By VICKI HILLHOUSE of the Walla Walla Union-Bulletin
Daisy the Australian shepherd mix has been known to commit so deeply to her naps that you’d think she was classically trained in playing possum.
Splayed on the floor of the downtown Walla Walla retail shop owned by her masters, Jim and Kathy Ruzicka, she sleeps so soundly through noise and the legs of roving shoppers that customers have wondered if she’s dozing or departed.
“We’ve actually put a sign on her saying, ‘I’m not dead,’” cracked Jim Ruzicka.
Customers get no shortage of canine cuddles if Daisy doesn’t rouse from her REM cycle. Her four friends, Guido, a black Labrador/Australian shepherd mix; Carmen, a miniature schnauzer; Kawaii, a golden Lab; and Fritzi, a miniature dachshund, also take up residence at the Main Street embroidery business. If they seem at home there, it’s because they are.
The Ruzickas are part of a growing contingency of people who take their pets to work.
In an age when animals have their own parks, clothing lines, parades, even therapists, the workplace is yet another frontier for our loyal companions.
From the punch of the proverbial clock, they are along for the daily grind, snuggling in beds behind retail counters, pressing their noses against store windows, smacking their tails on display cases and floorboards, hopping in the truck for service calls, meandering through vineyards and sniffing customers as they step through the door.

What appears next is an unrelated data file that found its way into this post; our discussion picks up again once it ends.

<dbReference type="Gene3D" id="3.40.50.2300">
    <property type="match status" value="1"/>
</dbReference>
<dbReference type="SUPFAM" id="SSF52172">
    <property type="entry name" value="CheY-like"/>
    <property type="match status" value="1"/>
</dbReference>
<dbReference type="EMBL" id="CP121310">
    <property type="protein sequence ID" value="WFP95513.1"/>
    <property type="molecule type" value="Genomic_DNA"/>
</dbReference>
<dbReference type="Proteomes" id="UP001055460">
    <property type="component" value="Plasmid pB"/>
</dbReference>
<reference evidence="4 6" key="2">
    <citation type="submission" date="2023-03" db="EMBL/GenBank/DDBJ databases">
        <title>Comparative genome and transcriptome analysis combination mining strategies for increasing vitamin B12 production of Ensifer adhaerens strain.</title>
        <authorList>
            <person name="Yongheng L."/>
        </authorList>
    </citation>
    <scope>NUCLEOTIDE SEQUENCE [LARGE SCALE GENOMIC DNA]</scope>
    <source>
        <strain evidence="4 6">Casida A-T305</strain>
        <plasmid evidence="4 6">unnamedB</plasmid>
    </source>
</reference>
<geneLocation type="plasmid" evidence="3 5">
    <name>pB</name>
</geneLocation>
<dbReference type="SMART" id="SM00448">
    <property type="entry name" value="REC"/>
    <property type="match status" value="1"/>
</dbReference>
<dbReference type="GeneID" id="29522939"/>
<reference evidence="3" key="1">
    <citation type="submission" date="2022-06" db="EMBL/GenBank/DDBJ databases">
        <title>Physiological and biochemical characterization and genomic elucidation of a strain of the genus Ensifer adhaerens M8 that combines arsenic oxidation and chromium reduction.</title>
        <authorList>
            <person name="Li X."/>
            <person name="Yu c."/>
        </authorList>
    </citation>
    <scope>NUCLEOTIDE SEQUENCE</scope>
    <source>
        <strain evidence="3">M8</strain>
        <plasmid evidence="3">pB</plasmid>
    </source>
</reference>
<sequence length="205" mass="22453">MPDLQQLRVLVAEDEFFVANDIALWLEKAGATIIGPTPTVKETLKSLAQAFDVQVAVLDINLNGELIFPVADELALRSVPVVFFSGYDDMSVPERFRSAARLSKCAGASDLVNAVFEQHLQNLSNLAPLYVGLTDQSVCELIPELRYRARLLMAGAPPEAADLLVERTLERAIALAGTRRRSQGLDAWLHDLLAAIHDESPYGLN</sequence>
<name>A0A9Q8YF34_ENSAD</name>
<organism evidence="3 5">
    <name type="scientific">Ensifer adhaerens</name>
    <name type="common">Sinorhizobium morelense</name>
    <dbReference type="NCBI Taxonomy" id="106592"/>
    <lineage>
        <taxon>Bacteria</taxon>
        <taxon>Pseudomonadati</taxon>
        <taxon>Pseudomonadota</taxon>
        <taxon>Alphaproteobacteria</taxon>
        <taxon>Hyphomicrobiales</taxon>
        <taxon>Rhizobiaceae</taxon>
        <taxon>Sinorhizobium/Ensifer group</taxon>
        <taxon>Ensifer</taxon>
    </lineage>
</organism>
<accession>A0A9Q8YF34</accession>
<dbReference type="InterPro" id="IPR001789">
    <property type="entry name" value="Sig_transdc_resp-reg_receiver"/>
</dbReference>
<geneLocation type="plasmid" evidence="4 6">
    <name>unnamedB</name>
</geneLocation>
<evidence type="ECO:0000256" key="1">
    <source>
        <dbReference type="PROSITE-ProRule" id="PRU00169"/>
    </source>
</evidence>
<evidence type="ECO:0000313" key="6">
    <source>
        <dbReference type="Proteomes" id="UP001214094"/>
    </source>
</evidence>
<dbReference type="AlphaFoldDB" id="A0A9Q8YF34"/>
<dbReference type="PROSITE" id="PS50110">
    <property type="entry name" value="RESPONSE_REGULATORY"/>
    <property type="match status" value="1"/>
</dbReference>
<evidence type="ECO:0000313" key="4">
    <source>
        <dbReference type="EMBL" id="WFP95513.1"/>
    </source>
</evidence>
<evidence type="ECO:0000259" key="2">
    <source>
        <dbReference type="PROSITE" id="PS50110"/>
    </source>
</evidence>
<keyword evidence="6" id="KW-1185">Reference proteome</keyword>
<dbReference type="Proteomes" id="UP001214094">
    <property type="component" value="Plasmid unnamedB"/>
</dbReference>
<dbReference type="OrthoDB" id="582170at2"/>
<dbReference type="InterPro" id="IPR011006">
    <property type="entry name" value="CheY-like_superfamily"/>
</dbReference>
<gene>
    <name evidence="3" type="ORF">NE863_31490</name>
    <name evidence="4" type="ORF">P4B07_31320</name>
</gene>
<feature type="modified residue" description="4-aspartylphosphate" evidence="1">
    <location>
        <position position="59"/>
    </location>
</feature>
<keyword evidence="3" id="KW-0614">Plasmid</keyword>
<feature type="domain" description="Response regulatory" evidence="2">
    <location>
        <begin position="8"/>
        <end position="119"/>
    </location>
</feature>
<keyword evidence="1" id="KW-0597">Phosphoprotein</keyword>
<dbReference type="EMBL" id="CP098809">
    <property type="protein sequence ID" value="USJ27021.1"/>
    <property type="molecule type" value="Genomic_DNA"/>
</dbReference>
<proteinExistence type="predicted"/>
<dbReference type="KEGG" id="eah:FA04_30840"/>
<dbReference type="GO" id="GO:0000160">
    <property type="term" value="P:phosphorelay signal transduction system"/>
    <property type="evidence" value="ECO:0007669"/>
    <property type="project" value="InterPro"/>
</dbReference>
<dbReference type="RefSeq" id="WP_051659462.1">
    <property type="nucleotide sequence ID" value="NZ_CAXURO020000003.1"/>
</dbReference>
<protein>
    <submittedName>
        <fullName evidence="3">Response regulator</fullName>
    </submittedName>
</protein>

For many, the decision to bring their pets to work is a means to an end.
“Just leaving them at home would be bad on them,” Ruzicka said.
Jolene Berry, and numerous other business owners, echoed the sentiment. Berry, the owner of downtown clothing, shoe and gift shop La Colombina, said her 21/2-year-old pug, Ping, is “very needy, and does not like to be left alone.”
Bringing the dog to the store three days a week — the days when both Berry and her husband are tied to work — gives Ping a social environment for positive interaction.
Aside from ensuring their shoes, furniture and other personal items remain intact throughout the day, people with animals in the workplace reportedly have an added benefit. The calming presence of pets is believed to help reduce stress, a poll from the American Pet Products Manufacturers Association reports.
According to the national poll released last June, 17 percent of working Americans 18 and older said their companies allow pets at work.
An estimated 75 million Americans believe having pets in the workplace makes people happier, the poll concluded. Seventy million also believe animals in the workplace reduce stress.
Count Kathy Ruzicka, surrounded by her five pooches on a recent Friday, as one of them.
“It’s calming to have them here,” she said before reaching into a giant jar of dog treats for the giddy pups, some acquired through breeders, others through adoption at the Blue Mountain Humane Society.
Dogs are the most common pet brought to the job, comprising 76 percent of animals in the workplace, the poll reported. That figure is easily illustrated at Walla Walla wineries. So many dogs, in fact, are affiliated with area wineries, that the subject became the focus of a coffee-table book published this year. “Winery Dogs of Walla Walla” features 77 canines from 47 local wineries.
Cats make up an estimated 15 percent of animals in the workplace. A feline is a frequent visitor to the outdoor patio at the Green Lantern. The New York Store has a resident cat, as do retailers stretching from Pomeroy to Waitsburg.